The abovementioned issue can be viewed as a sequential decision making problem [37] in which at time step i a decision based on all previous points \(\alpha _i(\varvec{\lambda }_{1:i1}, \bar{f}_{1:i1})\), where \(\bar{f}_i = f(x_i) + \varepsilon _i\) is made. In other words, we have access to approximations of f values from previous steps. For simplicity, assume that \(\varepsilon _i = 0\) (f is deterministic); however, in general, all methods considered can be used in a stochastic scenario (for example, when randomized crossvalidation is used as underlying method for f evaluation).
Approximation of generalization capabilities
Random optimization
First, let us define a random optimization technique as a strategy \(\alpha ^\mathcal {R}(\varvec{\lambda }_{1:i1}, \bar{f}_{1:i1}) = \alpha ^\mathcal {R}_i = \varvec{\lambda }_i \sim \varvec{P}(\mathcal {L})\), for some probability distribution over the hyperparameters \(\varvec{P}(\mathcal {L})\). In other words, in each iteration, we sample from \(\varvec{P}(\mathcal {L})\), ignoring all previous samples and their results. Finally, we return the maximum of the values obtained.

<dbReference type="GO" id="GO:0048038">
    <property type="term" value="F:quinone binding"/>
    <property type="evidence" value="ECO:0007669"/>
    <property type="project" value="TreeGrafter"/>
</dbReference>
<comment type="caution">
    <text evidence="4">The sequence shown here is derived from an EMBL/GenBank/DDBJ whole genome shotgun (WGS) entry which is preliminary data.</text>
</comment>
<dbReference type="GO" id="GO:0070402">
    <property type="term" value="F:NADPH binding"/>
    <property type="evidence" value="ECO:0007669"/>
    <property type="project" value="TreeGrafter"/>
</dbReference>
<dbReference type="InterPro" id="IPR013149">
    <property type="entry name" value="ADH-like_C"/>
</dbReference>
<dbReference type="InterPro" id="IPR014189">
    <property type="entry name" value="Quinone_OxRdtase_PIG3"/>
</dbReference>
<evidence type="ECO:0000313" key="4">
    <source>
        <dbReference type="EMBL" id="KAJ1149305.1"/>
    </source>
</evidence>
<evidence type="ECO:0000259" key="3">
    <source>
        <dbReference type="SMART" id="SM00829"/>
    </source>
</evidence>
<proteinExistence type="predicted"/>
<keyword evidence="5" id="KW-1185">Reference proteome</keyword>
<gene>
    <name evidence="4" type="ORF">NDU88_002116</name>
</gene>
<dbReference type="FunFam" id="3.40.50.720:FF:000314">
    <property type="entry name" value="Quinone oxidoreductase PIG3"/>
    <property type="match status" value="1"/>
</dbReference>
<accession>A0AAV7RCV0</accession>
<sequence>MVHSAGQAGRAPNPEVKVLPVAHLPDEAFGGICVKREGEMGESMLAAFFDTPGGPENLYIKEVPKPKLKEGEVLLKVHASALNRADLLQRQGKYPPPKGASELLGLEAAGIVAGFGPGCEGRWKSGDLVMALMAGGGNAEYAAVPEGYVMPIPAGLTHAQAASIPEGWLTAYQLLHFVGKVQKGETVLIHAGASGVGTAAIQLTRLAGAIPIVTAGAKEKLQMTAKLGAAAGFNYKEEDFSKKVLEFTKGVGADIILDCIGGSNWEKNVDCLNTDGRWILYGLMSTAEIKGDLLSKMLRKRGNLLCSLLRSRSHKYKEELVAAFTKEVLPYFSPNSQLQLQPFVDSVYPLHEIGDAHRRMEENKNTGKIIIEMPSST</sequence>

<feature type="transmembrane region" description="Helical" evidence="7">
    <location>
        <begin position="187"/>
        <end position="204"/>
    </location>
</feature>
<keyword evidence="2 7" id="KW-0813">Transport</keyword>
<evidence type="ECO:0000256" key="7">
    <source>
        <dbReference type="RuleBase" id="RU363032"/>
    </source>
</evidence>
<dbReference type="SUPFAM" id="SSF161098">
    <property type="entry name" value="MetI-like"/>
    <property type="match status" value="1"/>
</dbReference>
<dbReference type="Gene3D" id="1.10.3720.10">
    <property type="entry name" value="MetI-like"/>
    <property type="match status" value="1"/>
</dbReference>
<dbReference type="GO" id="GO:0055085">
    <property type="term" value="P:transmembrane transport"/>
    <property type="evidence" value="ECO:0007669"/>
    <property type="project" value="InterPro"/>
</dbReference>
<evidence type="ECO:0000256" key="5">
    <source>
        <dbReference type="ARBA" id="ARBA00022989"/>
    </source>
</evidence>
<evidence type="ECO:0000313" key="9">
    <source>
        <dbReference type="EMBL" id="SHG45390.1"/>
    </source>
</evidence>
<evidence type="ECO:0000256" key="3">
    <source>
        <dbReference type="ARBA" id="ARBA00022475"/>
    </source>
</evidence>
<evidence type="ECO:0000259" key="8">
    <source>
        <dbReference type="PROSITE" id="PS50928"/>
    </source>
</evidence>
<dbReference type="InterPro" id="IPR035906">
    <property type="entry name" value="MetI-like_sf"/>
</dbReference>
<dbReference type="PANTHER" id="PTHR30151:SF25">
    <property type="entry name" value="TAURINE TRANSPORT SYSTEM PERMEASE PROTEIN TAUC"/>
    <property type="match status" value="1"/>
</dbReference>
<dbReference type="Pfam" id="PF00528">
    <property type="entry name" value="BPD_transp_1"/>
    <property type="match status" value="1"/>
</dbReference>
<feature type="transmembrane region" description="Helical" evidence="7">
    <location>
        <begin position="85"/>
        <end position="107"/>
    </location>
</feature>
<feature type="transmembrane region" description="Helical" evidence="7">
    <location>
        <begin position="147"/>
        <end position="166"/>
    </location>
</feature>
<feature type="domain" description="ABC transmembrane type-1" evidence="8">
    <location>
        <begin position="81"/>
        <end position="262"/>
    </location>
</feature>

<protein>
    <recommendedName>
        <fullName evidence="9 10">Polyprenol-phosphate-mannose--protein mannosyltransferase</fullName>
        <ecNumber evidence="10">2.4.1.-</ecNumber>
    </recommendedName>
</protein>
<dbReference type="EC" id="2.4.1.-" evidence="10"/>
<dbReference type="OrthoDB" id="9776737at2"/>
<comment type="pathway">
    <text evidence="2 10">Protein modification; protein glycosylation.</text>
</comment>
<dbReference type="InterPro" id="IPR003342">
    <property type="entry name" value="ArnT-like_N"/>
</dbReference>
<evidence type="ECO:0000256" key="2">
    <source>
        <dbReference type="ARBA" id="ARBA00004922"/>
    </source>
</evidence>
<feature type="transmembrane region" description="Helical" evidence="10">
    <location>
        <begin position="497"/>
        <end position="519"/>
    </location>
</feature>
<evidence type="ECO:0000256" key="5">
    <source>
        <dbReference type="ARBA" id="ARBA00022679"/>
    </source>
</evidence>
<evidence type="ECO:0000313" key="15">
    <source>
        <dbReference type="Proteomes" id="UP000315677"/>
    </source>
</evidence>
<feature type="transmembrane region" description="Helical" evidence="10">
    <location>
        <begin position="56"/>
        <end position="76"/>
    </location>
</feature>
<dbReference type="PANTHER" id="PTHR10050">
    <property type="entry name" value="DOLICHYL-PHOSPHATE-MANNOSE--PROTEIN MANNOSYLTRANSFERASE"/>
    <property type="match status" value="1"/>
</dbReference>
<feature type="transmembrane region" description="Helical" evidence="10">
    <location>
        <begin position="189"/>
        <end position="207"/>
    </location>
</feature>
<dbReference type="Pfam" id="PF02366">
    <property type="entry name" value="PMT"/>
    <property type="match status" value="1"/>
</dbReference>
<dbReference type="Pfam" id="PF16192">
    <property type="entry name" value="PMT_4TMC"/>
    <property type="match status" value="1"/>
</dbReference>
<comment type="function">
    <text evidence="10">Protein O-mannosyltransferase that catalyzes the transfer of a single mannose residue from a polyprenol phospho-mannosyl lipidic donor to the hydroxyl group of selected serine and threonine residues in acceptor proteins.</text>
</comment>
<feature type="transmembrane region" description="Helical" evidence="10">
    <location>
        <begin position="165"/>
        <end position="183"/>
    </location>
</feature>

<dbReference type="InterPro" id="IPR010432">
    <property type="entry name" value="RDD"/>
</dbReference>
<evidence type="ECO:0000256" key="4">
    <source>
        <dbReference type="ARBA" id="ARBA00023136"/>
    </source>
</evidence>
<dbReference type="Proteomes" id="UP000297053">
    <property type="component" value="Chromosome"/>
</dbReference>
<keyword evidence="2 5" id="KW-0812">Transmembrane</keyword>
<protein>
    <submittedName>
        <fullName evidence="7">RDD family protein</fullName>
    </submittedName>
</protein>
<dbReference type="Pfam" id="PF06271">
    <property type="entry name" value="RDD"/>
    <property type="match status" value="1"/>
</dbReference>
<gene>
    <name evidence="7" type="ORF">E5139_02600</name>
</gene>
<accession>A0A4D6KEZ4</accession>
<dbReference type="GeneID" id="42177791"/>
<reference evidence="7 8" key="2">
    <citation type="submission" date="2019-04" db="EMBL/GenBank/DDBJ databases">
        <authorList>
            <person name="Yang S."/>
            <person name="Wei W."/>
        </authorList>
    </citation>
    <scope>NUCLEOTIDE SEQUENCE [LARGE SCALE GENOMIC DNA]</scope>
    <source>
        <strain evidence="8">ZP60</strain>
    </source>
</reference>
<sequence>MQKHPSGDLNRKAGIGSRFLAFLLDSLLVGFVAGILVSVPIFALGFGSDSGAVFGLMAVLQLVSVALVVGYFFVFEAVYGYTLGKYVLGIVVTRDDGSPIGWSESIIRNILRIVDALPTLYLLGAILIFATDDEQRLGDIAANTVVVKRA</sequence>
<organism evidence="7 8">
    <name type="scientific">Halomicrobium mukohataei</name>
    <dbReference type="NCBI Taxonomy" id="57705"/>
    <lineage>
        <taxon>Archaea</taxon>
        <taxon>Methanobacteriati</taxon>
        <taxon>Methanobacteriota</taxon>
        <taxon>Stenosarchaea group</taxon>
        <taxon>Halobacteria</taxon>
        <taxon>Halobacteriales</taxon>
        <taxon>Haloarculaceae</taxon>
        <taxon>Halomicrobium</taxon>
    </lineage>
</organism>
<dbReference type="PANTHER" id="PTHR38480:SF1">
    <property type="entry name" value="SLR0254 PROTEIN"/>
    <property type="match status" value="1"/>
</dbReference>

It is easily seen that a random search, under the assumption that \(\forall _{\varvec{\lambda }\in \mathcal {L}} \varvec{P}(\alpha ^\mathcal {R}_i = \varvec{\lambda }) > 0\), has a property described in (1). A random search will converge to the optimum [39], if only each set of parameters is possible to generate when taking new sample from our decision making process. In practise, it is only necessary that \(\varvec{P}(f(\alpha ^\mathcal {R}_i) = f(\hat{\varvec{\lambda }})) > 0\). Similarly, if one uses a grid search approach that discretizes \(\mathcal {L}\), then given enough iterations and the assumption that f is continuous, one will converge to the optimal solution. It is important to note that the speed of such a convergence can be extremely low.
Grid search
We put the linear order of \(\varvec{\lambda }_{ij}\) by raveling the resulting matrix by column, which is the most common practice in most ML libraries. It is worth noting that one could achieve better scores by alternating this ordering to any random permutation; however, in practice, such alternation is rarely performed.